It only takes a few minutes to ask the boss for a raise—although you’ll definitely want to spend some time before that meeting refining your strategy on getting a “yes” from him or her.

If a raise is out of the question but you still need to bring in more income, it may be time to seek employment elsewhere. Spend 30 minutes checking out job sites like LinkedIn, Indeed, or Glassdoor. Yes, you’re going to have to spend additional time filling out applications, uploading resumes, and writing cover letters, but first you have to do some scouting to see what’s out there.

6. Apply for or Accept a Credit Line Increase
Estimated Time: 5 minutes

How can a credit line increase improve your finances? Because it could raise your credit score, which, as mentioned in #1, could save you thousands of dollars over the course of your lifetime. Here’s how.

Having a higher credit limit can decrease your credit utilization ratio (CUR), which can contribute to a higher credit score because CUR plays a big role in calculating your credit score. But here’s the caveat. It will only help lower your CUR if you don’t increase your spending to the point where your increased outstanding balances negate the effect of the increased credit limit.

Requesting or accepting a credit line increase can typically be done online and is usually just a matter of signing in to your account, providing a bit of information, including your income, and submitting your request.

7. Open Another Credit Card
Estimated Time: 15 minutes

Getting another credit card basically does the same thing as a credit line increase—it can contribute towards lowering your credit utilization ratio because its credit limit increases the denominator of the ratio. But, again, only if you don’t also increase your total outstanding balances to the point where the ratio stays the same or even goes up.

Applying for a credit card can be done in a quarter-hour, especially if you receive a pre-qualified or pre-approved offer.

8. Sign Up for Automatic Payments
Estimated Time: 10 minutes

Every time you miss a payment due date, your credit score can take a hit. Let it get to a point where your account is 90 days or more past due, and it can be just as damaging as a bankruptcy to your credit.

Signing up for automatic payments—either through your bank or the companies with which you have recurring balances—helps ensure that your payments are received on time, every time.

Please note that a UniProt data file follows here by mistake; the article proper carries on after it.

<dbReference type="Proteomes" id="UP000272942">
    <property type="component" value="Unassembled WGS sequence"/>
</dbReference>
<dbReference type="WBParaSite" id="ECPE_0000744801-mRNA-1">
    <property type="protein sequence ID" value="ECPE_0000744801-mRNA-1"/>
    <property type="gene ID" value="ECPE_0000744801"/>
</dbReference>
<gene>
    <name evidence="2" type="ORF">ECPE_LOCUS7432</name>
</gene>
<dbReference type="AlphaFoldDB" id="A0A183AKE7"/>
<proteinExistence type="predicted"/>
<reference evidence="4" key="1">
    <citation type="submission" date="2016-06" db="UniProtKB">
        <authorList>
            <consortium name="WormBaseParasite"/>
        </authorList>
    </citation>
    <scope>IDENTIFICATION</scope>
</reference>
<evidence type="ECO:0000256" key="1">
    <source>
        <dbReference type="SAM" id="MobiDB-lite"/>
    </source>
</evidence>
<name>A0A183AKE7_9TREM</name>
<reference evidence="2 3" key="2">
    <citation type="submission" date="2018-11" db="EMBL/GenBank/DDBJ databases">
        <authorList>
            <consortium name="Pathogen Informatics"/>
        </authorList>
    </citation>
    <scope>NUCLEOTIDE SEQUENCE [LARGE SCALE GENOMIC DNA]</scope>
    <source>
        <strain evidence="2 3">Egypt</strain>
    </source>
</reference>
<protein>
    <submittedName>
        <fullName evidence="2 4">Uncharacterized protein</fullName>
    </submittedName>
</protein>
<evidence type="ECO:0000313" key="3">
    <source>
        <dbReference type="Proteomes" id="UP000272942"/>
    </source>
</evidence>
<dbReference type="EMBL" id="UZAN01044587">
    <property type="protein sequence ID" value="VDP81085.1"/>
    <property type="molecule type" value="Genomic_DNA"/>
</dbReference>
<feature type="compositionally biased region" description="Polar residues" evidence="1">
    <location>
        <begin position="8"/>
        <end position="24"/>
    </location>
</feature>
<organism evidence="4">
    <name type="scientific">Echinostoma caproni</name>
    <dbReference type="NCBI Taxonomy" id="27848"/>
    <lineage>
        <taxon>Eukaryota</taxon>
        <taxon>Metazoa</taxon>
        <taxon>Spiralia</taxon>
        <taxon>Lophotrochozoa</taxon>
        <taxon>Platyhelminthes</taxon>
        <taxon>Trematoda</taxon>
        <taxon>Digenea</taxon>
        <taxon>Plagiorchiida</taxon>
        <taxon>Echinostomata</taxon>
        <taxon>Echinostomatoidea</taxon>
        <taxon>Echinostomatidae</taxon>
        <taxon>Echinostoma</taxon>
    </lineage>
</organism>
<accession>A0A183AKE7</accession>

9. Find a Tax Preparer
Estimated Time: 30 minutes

If you’re doing your own taxes, you may be missing out on deductions and other money-savers that make it well worth having them professionally done. A half-hour spent researching tax preparers in your area could really pay off come tax time. Here are a few things to consider when looking for one.

10. Decide to Pay Off Your Debt
Estimated Time: 20 minutes

Let’s say you’re considering investing $5,000 in a certificate of deposit (CD) that pays 2.25% if you hold it for one year. Yet you still owe $5,000 on the last year of your auto loan at an interest rate of 5%. It is a better investment to pay off your auto loan than it is to invest in the CD because you’ll net (save) an additional 2.75% on your “investment”!

Carrying debt costs you money. So if you have a choice of paying off a debt or investing, and the debt costs you more to carry than you’ll make on the investment, consider paying off the debt instead. Paying off credit card or other revolving debt can also help to lower your credit utilization ratio, which we now know can raise your credit score.

But first you have to crunch the numbers, which should take no more than 20 minutes of your time.

So what are you waiting for? Why not take a few minutes and try a couple of these suggestions to get on the road to better finances? Remember, even a journey of 1,000 miles begins with a single step.


 

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This material is for informational purposes only and is not intended to replace the advice of a qualified tax advisor, attorney or financial advisor. Readers should consult with their own tax advisor, attorney or financial advisor with regard to their personal situations.